You will note, I am sure, that we had a fresh vegetable. I went to the grocery store with Jack and Poppy in the morning (before Poppy went down) because Jack had an appointment for his four-year vaccinations at the clinic fifty miles away. But then they had no record of his appointment and I had to re-schedule it, which means I have to drive the 100 miles again in two weeks. But at least we had the tomatoes, right?


Short version: Oven-fried chicken thighs, rice, sauteed cauliflower with garlic, green peas, squash

Long version: I don't bother putting the chicken in a pan with butter in it anymore. The pieces I use seem to have enough fat to make that unnecessary. Instead I put the coated chicken on a cooling rack that fits into a half-sheet pan. It gets crispier this way, but it does result in some terrible dishes. Cleaning that cooling rack is a real bitch.

I shouldn't even bother listing the squash. You can just assume that I'm eating it at every meal. That's what happens when you have 12 cups of squash on hand.


Short version: T-bone steaks, mashed potatoes, fried mushrooms and onions, raw grape tomatoes and carrots

Long version: Don't forget the squash. Forever and ever, amen.

Okay, your turn! What'd you eat this week?

* I did extract myself from monkey-baby's clutches right before 8 p.m. to remind the boys that they had to go to bed; finish loading and start the dishwasher; and sweep up the clumps of mud that were all over the kitchen thanks to the fact that Jack was inexplicably clomping around the house in his filthy boots. That's the sort of thing that happens when I abandon ship for two hours. 

Monday, January 14, 2019

It's a Dirty Job, and We Have To Do It

The very day A. was due home from New York, I had a terrible time keeping the fire going. After all my boasting about my careful fire care during his absence, I figured I had jinxed myself. But then I realized that the handle attached to the damper inside the stove pipe seemed to have come loose and was no longer turning the damper to open it. Which meant that the fire wasn't getting enough draft to burn well.

A. confirmed this when he got home and said there was nothing to be done but let the fire go out and take the pipe apart in the morning to get at the damper.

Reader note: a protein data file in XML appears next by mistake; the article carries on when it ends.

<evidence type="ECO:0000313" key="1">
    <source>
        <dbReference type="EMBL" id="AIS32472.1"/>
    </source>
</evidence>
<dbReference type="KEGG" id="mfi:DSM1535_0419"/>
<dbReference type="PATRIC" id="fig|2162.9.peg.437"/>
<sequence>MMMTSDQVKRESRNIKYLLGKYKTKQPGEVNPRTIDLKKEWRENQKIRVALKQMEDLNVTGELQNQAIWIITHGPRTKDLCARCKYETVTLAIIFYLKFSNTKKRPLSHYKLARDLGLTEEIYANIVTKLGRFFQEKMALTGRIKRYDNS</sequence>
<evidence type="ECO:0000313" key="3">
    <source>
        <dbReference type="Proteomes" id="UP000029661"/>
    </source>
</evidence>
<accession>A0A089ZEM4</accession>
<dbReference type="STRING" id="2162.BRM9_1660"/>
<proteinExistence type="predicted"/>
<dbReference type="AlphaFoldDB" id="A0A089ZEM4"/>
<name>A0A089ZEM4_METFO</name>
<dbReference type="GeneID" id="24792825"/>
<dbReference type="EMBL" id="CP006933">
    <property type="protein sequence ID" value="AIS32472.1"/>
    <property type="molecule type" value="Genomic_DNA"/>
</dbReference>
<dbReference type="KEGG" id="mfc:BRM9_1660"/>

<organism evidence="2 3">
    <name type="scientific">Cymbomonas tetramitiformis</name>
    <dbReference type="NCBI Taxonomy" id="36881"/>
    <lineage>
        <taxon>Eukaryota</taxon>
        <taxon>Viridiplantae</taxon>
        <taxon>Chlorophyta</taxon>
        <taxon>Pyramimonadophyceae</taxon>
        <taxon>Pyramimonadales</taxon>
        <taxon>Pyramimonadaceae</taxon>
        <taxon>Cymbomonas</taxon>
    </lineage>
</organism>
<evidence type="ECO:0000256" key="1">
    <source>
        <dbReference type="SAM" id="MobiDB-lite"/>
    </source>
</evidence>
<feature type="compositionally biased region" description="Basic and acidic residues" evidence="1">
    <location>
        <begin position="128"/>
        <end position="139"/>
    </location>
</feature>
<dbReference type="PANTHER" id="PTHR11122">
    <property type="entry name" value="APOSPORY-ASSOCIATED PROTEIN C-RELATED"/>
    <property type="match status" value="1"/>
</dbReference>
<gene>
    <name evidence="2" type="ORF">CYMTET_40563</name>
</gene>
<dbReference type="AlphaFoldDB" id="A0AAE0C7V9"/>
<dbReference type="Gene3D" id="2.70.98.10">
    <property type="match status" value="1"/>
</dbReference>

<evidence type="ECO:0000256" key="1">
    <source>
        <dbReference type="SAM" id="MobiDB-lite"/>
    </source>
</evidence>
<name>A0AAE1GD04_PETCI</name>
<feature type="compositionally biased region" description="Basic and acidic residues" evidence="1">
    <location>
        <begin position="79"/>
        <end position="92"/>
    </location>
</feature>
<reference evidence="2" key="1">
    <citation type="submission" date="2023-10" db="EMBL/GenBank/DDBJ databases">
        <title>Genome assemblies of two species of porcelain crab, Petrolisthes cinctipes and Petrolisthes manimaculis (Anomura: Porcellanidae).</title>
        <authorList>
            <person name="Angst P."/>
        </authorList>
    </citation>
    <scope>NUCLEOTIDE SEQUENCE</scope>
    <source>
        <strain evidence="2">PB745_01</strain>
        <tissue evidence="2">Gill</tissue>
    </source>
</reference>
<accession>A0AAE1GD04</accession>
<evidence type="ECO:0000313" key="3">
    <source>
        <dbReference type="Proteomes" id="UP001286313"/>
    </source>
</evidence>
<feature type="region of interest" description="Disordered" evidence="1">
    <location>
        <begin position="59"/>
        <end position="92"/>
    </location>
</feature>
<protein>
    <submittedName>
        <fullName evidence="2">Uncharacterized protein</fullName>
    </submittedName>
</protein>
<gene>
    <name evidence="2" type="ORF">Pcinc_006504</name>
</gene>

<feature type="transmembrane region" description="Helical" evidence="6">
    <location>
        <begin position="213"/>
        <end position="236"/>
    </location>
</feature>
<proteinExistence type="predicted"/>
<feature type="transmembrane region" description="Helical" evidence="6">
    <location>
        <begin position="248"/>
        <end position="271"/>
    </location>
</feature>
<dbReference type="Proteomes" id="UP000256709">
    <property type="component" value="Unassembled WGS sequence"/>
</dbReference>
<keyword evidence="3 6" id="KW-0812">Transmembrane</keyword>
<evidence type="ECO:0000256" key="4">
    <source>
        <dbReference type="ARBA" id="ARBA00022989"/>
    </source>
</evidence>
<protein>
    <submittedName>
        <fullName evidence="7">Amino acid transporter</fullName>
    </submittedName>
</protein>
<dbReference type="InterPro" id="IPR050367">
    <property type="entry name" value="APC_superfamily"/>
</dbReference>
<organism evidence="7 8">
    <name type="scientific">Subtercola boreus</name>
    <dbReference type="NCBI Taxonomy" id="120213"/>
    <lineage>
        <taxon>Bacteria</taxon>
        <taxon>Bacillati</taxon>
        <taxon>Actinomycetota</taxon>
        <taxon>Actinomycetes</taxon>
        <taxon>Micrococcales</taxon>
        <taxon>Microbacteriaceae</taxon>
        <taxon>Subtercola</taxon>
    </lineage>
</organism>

When we got home from church, he said, "Okay, I'll fix the stove now. It shouldn't take too long."

Those, my friends, are the very definition of famous last words.

He took apart the stove pipe. This is when he saw that there was a rather dangerous build-up of creosote inside the stove pipe. So we had to get that cleaned out lest it cause a chimney fire and burn the house down.

Not exaggeration.

However, we don't have the proper tools to clean the pipe. A bunch of old rags attached to a long, stiff wire did the trick, along with A. basically sticking his entire arm up the stove pipe. Luckily, our house is only one story, so the stove pipe isn't that long and this cleaned out the majority of it.

Now here is where I tell you my main objection to wood heat: It is filthy. Hauling in wood means dirt and bits of bark all over. Loading the stove means smoke and ash sometimes come out. Cleaning out the stove means ash gets everywhere. But the filthiest of all is cleaning out the stove pipe.

This is not what you want to see in your kitchen.

In addition to all the creosote that came out of the pipe and (more or less) into that pan there, the actual pieces of stove pipe that A. took apart fell to the floor and scattered creosote across a large part of the kitchen floor under the table.

I knew we had to do this, but to say I was displeased about the mess was a vast understatement.

A. bore the brunt of the filth in the cleaning of the stove pipe:

Look at that chipper chimney sweep.

But I was tasked with the clean-up of the actual house when the stove had been re-assembled. 

Thanks to Bugs Bunny (for the boys) and a nap (for Poppy), the children at least were out of the way during the part where the stove was in pieces and piles of creosote were all over the kitchen. But just as A. finished up and I was starting to sweep and mop the horrid mess off the floor, the cartoon ended and Poppy woke up.

The boys were whining in the doorway that they wanted lunch, Poppy was crying in her crib, and I was faced with the reality that a mop does very little to actually clean a large quantity of creosote off the floor.

I sort of got the floor cleaned--leaving Poppy to cry in her crib for a few minutes and ignoring the whining for food--but for the rest of the day everyone was going around with gray socks. 

After the kids were all in bed, I got down on my hands and knees with many wet rags and got the floor really clean. Hands and knees was the only way to do it. The mop was just pushing dirty water around, because it got dirty immediately, as did the water in the bucket the first time I dunked the mop in there.

This morning I spent some time with another rag cleaning window sills, cabinets, the top of the microwave . . . basically every flat surface in the kitchen that had collected a layer of fine creosote.

But now the kitchen is finally clean again, and the woodstove won't burn the house down. Hooray.